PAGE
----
If you are struggling to understand whether to buy or sell in this market, and the changes we have put in place to do so safely, please contact us. We are here to answer questions with facts and advice.
Officially a Frenzy: 11% More Contracts Than Listings For Sale Contracts Over $1M Up 60% Over Last Year
The COVID -19 virus and the housing market are squaring off. It is early in the fight, so we are loathe to predict too much at this point. In our 42 years of practicing Phoenix real estate in all its iterations – a pandemic virus is one we haven’t lived through. But “disasters” whether war or terrorism or a housing bubble – all have one thing in common. They do not survive long term. So really, what is the worst case? Demand drops until the virus abates or is medically solved (vaccines, medication etc.) Demand can only be suppressed for so long. In the long run, the basic needs of man – food and shelter, always prevail.
Given how strikingly low the valley’s housing supply is – our market has the potential to weather a significant drop in demand. Let’s look to the Tina Tambour of the Cromford Report for some interesting statistics. Tina points out the number of active homes for sale is running chronically below the number that have contracts on them – i.e. the active supply is being gobbled up by contracts:
“For every 100 active listings in the Arizona Regional MLS there are 111 that are already under contract. Greater Phoenix is officially a frenzy and it’s only March. We can expect to see this continue at least through May without relief as buyer demand is typically highest in the Spring.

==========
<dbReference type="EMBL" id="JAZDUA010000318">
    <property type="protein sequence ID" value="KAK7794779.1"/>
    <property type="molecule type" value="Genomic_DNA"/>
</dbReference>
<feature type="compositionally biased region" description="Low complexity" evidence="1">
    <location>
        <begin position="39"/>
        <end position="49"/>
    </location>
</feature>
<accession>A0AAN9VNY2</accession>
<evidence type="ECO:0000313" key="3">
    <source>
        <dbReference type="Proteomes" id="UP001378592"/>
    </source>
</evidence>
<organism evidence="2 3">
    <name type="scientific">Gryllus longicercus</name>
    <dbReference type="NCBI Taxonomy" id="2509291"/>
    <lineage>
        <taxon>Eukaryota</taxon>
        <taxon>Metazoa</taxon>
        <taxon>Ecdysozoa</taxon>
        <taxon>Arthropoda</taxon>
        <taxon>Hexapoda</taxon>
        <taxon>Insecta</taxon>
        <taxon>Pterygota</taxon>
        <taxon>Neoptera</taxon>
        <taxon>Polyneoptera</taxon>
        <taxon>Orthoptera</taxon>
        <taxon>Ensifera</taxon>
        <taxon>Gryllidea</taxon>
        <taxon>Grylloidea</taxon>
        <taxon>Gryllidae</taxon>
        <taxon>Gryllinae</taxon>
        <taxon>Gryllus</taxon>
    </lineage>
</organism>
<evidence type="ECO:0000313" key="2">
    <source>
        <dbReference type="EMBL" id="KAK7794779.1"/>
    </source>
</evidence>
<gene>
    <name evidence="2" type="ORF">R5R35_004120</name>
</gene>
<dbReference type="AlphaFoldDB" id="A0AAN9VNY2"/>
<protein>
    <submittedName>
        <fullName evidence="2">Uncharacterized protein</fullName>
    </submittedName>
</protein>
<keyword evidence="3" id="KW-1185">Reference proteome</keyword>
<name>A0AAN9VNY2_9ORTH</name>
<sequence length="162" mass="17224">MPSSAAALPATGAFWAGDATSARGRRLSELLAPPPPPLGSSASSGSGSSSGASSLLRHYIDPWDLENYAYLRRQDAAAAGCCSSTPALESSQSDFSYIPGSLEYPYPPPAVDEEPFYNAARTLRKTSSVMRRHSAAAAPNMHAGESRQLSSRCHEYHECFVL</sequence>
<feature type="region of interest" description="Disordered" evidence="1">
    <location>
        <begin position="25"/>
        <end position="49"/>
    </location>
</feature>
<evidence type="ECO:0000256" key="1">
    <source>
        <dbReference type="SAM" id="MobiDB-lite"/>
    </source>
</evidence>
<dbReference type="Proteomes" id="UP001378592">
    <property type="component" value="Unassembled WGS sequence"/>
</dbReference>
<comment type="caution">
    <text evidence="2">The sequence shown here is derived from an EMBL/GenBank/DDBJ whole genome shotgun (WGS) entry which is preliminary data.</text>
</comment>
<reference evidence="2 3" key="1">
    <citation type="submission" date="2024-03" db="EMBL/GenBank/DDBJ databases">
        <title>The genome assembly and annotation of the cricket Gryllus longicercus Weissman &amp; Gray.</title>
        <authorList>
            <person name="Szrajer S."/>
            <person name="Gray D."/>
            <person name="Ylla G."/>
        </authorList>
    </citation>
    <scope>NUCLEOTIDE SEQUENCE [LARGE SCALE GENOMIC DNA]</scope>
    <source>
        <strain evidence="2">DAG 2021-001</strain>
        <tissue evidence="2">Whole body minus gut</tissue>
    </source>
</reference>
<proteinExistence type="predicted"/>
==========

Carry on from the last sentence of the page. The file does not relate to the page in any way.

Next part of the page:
It’s even more dramatic in the Southeast Valley, West Valley and North Phoenix and all areas where prices land between $175K-$300K. For a stark example, on March 7th in Glendale there were 3 properties for sale between $175K-$200K and 25 under contract. In Chandler there were 3 properties active between $200K-$250K and 37 under contract. In the North Phoenix Moon Valley area there were 8 properties for sale between $250K-$300K and 30 under contract.
There is a reason why people continue to pounce on what’s available for sale. The average price for a 1,500-2,000sf home is now $331K and continues to rise. That may seem alarming considering it was $324K at the peak in 2006, but contrary to popular belief it’s more affordable today because of the interest rates. In April 2006, with an average of 6.51% the monthly principle and interest payment on a 30-year fixed loan with 10% down was $1,854. Today at an average of 3.45% the same home is $1,331, a savings of $523. More recently, over the last 16 months despite prices having risen 9.4% for median-sized homes the monthly payment dropped by approximately $112/month.”
In short, whatever the impact to the market – we will keep you informed. We would urge you to not be overly concerned at this point. We have one of the strongest housing markets in the country and any change to that would be a temporary one. This too shall pass.